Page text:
Highlights of Santiago de Cuba

I really had no idea what to expect of Santiago de Cuba, afterall the next biggest city in Cuba is always overshadowed by Havana. So Santiago was going to surprise us – it could only leave a good or a bad impression right? We showed up in Santiago with no plan except a booked casa particular and hearing how super hot it is year round.

What did we learn? On one hand Santiago is a HOT melting pot with a completely different vibe to Havana that immediately draws you in like quicksand and on the other it’s a cultural capital proud of the part it has played in Cuba’s evolution.

With 40C midday temps there was time for siestas and many late nights out on the town. And if you’re there in July, you’re lucky to experience Revolution Day and their Carnival which lasts for over a week in Santiago.

Five days of relaxing and slowly exploring in and around Santiago we couldn’t help but fall in love with this former colonial city. It may be more “modern” than Havana but has a charm of its own, from the beautiful colonial buildings, cathedrals and charming people to the music houses with some of Cuba’s finest improv musicians.

We let Santiago surprise us and here’s what we loved the most!

Photo Diary: Santiago de Cuba, Cuba

Panoramic view of Parque Cespedes, in the heart of Old Santiago with the Cathedral, Casa de Diego Velazquez and the Town Hall on each side.

Early morning walks through the streets. Santiago isn’t flat so uphill streets made for a good workout with a reward of fantastic views of the harbour, port and surrounding Sierra Maestra mountains in the distance.

Photo Diary: Santiago de Cuba, Cuba

There may be no grand celebrations on Revolution Day, July 26th, but everyone is glued to their television watching the televised speech by Castro and the government. Santiagueros (as the locals are called) are proud of their city’s rebellious history.

Photo Diary: Santiago de Cuba, Cuba

During the Carnival season, makeshift sheds are construction in the streets of the barrios, there is a bar, food and a resident DJ playing music for the locals to dance the nights away. Oh the fun of joining them!

Photo Diary: Santiago de Cuba, Cuba

Cuba may be popular for vintage cars but the trucks are equally impressive, especially these “uso particular” ones that are a popular form of people transport.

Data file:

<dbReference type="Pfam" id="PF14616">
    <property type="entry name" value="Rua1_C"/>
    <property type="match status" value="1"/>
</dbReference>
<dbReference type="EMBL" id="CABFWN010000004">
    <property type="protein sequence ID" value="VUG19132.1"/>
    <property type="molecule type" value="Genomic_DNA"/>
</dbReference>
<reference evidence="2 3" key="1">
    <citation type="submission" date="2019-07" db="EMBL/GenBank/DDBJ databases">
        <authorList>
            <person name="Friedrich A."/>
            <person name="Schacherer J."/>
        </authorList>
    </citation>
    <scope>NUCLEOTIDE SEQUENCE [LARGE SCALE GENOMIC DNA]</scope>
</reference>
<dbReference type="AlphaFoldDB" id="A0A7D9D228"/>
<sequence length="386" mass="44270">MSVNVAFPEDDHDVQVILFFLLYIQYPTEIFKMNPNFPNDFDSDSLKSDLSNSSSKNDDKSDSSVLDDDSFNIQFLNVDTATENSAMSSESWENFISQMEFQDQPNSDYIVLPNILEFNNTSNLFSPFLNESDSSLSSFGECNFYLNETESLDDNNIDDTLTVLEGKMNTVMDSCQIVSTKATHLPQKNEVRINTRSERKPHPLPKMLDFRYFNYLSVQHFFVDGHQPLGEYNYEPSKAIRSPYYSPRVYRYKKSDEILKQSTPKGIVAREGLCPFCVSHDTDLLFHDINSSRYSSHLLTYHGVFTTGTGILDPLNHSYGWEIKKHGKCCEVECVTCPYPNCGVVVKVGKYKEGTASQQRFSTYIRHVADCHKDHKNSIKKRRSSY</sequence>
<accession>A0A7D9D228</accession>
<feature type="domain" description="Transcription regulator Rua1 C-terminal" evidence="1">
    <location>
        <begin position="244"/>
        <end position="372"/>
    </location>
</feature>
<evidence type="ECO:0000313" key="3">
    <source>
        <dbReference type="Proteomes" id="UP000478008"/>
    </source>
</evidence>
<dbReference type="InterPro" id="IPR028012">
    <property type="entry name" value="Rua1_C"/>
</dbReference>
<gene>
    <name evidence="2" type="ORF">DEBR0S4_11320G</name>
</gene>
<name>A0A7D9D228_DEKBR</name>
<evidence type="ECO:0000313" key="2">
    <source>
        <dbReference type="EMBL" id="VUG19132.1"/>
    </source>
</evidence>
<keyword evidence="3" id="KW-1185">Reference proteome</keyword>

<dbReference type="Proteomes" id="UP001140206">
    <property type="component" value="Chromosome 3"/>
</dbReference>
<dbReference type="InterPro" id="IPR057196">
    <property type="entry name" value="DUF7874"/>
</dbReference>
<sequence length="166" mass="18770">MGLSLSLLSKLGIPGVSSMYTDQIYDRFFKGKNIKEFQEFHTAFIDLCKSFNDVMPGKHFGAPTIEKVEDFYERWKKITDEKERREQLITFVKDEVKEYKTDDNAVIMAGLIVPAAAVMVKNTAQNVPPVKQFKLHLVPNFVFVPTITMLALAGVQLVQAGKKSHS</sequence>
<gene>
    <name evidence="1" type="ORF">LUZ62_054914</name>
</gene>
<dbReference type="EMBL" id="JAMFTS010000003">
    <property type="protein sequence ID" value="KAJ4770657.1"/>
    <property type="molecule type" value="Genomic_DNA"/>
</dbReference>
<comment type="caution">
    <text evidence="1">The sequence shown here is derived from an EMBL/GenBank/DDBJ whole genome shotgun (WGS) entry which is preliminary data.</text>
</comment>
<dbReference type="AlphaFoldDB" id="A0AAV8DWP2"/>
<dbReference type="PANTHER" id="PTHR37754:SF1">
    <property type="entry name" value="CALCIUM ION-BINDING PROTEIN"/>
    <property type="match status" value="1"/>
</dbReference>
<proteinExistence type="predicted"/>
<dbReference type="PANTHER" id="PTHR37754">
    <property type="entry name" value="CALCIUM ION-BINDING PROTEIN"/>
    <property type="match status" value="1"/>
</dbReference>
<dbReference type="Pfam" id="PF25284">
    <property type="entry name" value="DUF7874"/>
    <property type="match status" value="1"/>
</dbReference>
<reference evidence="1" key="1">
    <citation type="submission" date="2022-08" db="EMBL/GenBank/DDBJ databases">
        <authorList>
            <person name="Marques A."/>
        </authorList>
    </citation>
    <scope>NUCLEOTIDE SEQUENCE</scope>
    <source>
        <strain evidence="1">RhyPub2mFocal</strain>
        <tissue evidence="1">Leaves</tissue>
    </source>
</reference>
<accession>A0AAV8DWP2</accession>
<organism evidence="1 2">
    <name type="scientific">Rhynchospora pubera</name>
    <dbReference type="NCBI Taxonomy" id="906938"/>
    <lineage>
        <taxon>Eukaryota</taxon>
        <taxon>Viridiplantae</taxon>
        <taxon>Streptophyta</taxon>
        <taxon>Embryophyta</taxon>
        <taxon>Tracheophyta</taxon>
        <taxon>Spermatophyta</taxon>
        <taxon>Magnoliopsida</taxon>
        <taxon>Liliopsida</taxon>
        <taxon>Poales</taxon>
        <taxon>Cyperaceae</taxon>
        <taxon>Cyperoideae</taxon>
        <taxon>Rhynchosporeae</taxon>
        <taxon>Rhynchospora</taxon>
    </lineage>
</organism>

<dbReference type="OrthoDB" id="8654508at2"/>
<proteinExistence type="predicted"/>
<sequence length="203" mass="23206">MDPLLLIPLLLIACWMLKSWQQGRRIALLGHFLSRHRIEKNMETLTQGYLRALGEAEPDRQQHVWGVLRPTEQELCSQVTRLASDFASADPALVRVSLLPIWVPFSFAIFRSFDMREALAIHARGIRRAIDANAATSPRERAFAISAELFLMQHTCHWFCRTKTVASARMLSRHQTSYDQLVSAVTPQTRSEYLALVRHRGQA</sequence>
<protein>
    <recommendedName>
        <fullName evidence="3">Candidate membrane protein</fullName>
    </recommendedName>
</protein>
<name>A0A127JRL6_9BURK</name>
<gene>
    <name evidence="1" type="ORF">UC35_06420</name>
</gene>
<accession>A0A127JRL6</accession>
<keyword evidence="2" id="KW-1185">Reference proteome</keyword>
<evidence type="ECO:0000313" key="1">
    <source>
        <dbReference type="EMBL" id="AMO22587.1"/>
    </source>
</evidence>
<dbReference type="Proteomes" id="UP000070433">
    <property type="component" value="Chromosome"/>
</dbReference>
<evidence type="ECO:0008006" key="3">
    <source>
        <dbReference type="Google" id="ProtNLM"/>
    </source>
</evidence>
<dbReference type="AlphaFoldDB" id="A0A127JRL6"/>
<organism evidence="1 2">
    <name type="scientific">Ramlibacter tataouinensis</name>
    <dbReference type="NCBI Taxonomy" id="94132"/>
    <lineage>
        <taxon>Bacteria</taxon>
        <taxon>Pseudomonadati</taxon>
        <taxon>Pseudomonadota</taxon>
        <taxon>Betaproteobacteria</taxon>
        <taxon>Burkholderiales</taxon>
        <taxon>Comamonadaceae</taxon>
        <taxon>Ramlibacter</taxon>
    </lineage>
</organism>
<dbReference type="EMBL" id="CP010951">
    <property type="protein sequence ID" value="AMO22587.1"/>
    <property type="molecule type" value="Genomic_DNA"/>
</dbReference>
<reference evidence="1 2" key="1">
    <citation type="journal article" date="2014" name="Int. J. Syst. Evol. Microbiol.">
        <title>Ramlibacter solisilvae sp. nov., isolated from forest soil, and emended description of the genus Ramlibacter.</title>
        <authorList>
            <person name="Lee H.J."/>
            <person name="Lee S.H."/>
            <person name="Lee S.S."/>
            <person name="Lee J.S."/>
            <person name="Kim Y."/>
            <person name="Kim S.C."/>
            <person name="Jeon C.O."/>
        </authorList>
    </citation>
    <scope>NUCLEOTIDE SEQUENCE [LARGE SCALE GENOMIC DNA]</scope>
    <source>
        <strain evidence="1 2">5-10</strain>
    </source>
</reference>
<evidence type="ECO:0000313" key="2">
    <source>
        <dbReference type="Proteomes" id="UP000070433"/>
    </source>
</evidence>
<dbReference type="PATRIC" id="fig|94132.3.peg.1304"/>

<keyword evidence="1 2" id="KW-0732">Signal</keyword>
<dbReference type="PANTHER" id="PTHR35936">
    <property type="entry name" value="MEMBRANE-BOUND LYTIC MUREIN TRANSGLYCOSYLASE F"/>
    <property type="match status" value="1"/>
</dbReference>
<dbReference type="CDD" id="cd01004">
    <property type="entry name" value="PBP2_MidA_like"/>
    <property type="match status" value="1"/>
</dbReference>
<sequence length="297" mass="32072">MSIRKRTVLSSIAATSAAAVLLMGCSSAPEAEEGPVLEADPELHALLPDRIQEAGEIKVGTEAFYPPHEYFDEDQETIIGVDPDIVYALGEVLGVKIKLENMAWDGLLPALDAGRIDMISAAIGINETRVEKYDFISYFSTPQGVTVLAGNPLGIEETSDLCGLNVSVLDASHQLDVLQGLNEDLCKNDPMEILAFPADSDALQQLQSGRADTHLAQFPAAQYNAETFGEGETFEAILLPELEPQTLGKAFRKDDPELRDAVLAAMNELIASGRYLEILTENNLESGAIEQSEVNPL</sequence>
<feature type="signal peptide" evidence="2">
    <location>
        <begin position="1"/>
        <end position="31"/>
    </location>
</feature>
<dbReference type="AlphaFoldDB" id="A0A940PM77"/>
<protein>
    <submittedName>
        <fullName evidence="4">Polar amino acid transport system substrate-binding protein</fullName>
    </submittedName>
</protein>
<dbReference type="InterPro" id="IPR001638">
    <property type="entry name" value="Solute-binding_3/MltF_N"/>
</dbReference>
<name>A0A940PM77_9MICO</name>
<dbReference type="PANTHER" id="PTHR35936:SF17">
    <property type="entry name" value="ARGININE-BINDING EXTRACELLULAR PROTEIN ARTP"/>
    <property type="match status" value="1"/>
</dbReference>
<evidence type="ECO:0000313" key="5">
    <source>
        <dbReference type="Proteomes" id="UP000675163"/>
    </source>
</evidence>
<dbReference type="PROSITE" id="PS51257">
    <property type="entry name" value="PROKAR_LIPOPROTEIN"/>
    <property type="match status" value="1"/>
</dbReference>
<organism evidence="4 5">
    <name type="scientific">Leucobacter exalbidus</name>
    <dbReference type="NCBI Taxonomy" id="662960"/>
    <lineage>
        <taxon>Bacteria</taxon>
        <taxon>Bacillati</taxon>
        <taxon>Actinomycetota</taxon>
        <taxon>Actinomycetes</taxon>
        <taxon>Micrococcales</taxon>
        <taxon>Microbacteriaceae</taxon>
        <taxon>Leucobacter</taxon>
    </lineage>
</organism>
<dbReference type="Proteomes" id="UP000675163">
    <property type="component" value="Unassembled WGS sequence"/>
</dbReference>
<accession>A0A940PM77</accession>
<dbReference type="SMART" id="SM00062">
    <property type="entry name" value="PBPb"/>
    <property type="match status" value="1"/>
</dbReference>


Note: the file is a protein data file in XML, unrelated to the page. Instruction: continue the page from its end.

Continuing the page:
Photo Diary: Santiago de Cuba, Cuba

Enjoying cold drinks at the rooftop bar of the Hotel Casa Granda with the perfect panoramic view of Parque Cespedes and rooftops for as far as the eyes could see made for the perfect spot to forget the midday heat.

Photo Diary: Santiago de Cuba, Cuba

Jose Marti fountain monument with the early morning sun shining on it, is the perfect spot to people watch as Santiago woke up. It is directly across from the Moncada Barracks, the site of an armed attack by Fidel Castro and the beginning of the Cuban revolution.

Photo Diary: Santiago de Cuba, Cuba

Casa de Diego Velazquez, the oldest house in Cuba and one of the oldest in the Americas, is a remarkable colonial building and historical museum and well worth the visit. It was built in 1516 as the residence of the founder of Cuba’s original seven towns and overflow with period furniture, carved woodwork and­ two lovely courtyards.

Photo Diary: Santiago de Cuba, Cuba

The famous music hall Casa de la Trova, has hosted nearly all legendary Cuban musicians and a stop in (to also hide from the heat if you go in the daytime) gives you a good appreciation of different styles of Cuban music as groups play different styles all day long – from salsa to guarachas to boleros.

Photo Diary: Santiago de Cuba, Cuba

Museo Provincial Emilio Bacardi Moreau is the second oldest museum in the country and contains a personal collection from Don Emilio Bacardí Moreau, including the Egyptian mummy he had bought. Amongst the things to see are artifacts from the Amerindians, the conquistadors, and the slave trade and on the second level there is an enviable collection of colonial painting dating back two centuries that should not be missed.

Photo Diary: Santiago de Cuba, Cuba

From vintage cars to vintage trucks to toy cars for the merry-go-around and amusement park…seeing the little kids get excited over this makes you want to join in.

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About 18 kilometres northwest from Santiago de Cuba in the old mining town of Cobre, is one of Cuba’s most famous churches – the Basilica de Nuestra Senora de la Caridad del Cobre. It’s an easy day trip and getaway to this beautiful lush area outside of the city. The magnificent church with its red domed towers, is a pilgrimage site and attracts people from all over Cuba who come seeking the purported healing powers of the Virgen de la Caridad del Cobra (Our Lady of Charity).

Photo Diary: Santiago de Cuba, Cuba

About 25 kilometres southeast from the city, another day trip we enjoyed was La Gran Piedra (Grand Stone) which is a large volcanic rock perched atop a mountain with some spectacular views of surrounding peaks and coastal plains. Some say on clear days you can see as far as Jamaica. It is worth the climb up the seemingly never ending set of stairs that leads up to the 1,234-meter-high peak of Gran Piedra for these breathtaking views before visiting the nearby old coffee estate and botanical gardens.

Photo Diary: Santiago de Cuba, Cuba

La Gran Piedra, Santiago de Cuba

And without a doubt Carnival in Santiago de Cuba is grandly celebrated over a week of activities. We enjoyed being out each night enjoying the parades, creative floats, costumes, music and joining in with the locals too!

Photo Diary: Santiago de Cuba, Cuba

Carnival, Santiago de Cuba image Photo Diary: Santiago de Cuba, Cuba Photo Diary: Santiago de Cuba, Cuba